I once had somebody express to me concern about "Roundup ready" corn and soy, as they're sprayed with glyphosate, which has some people concerned. This was in a discussion where the person was trying to convince me of the wisdom of GMO labeling. But not all GMOs are "Roundup ready". So isn't what's needed, if you think that you need to know that, is a "sprayed with glyphosate" label? And if they're going to label that, then why not also label the other herbicides and pesticides which are potentially as, if not more, harmful?

So, I managed to successfully avoid discussing Monsanto up to this point, but that's always the 800 pound gorilla in the room when discussing this matter, so I guess I'd better get to it.. When California had its GMO labeling initiative on the ballot, the most commonly cited reason (to me) as to why they should be labeled was because big Agri-businesses like Monsanto were paying a lot of money to defeat the measure. This is absolutely true. However, I don't find that to be a compelling reason to be in favor of labels. It certainly is worth considering, but I feel that one can't simply make decisions based on who else is for or against something. After all, Monsanto was awarded as "The Best Place to Work for LGBT Equality" by the Human Rights Campaign. Am I going to change my position on equality for gay people just because Monsanto supports it? Certainly not.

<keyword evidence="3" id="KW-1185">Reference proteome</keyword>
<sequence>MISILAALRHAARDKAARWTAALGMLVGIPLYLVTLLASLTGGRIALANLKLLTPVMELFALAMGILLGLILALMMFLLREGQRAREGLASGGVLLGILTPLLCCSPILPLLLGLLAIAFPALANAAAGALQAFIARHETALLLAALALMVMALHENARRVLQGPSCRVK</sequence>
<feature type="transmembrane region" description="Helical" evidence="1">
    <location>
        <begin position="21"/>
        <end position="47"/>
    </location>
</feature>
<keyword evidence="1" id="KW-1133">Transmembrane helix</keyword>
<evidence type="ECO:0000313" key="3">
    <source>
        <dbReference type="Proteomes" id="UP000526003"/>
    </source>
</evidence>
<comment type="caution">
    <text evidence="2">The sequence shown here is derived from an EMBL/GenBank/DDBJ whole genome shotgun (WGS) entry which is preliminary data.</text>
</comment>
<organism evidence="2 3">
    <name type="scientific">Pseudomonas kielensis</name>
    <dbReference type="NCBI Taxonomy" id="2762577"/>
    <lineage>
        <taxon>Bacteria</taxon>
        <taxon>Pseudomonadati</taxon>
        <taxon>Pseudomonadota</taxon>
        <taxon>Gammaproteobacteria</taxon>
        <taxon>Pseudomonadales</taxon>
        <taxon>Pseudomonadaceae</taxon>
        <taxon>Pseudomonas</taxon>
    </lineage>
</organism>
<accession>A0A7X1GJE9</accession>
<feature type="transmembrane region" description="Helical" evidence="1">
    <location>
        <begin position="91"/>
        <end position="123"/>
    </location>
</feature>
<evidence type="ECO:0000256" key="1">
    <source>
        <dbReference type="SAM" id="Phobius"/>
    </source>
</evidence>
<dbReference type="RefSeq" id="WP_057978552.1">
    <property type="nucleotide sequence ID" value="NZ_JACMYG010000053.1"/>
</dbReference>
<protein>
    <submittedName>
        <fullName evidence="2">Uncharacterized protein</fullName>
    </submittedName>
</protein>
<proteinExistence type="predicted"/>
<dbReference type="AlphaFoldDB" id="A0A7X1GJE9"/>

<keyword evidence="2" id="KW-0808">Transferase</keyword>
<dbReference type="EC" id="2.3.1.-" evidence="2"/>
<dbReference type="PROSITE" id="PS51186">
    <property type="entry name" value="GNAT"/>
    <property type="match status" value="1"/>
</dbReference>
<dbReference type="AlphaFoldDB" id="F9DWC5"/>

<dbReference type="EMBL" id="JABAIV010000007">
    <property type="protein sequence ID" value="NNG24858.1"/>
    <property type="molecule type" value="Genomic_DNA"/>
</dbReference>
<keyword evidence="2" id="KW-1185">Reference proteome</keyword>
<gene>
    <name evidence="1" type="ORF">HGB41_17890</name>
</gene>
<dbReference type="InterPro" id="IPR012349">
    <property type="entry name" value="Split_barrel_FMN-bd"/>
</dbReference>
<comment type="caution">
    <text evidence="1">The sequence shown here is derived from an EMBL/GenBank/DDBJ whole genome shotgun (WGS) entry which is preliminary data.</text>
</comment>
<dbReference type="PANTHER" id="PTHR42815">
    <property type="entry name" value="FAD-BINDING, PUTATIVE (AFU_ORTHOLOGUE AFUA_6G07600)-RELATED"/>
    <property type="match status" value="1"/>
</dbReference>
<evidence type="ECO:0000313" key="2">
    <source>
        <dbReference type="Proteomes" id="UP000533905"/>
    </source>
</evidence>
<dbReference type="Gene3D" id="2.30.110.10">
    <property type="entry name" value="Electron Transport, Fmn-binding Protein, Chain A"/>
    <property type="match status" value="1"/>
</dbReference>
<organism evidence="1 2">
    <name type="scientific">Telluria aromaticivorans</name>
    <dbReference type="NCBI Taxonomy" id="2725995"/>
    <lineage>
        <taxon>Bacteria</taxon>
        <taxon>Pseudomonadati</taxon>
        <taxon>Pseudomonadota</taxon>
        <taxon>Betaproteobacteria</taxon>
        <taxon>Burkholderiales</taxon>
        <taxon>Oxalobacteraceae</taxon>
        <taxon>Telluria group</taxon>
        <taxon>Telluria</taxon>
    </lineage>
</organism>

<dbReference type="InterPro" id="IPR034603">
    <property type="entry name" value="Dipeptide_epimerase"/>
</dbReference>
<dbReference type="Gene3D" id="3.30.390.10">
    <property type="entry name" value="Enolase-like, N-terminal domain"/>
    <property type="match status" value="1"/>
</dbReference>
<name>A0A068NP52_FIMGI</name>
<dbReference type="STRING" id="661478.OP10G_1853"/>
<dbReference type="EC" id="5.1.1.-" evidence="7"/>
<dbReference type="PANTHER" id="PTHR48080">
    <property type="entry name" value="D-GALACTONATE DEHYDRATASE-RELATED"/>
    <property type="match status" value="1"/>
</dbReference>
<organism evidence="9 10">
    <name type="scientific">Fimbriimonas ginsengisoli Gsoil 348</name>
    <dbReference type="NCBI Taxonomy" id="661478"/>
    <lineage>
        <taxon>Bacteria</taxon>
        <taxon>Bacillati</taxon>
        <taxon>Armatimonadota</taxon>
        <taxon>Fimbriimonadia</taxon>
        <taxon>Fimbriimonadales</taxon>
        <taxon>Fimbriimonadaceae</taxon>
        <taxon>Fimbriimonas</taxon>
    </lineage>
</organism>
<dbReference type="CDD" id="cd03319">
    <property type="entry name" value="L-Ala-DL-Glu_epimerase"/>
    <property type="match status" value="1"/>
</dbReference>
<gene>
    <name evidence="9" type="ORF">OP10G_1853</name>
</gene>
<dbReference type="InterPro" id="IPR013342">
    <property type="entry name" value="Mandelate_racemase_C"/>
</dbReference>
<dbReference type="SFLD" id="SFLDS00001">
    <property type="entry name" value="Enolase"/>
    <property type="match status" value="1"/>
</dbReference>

I guess what I'm saying is that even if one accepts the most negative view of Monsanto, it can be agreed that nobody (and no corporation) is wrong 100% of the time. They could be against labels for purely selfish reasons as well, but that doesn't necessarily mean that labels are a good idea.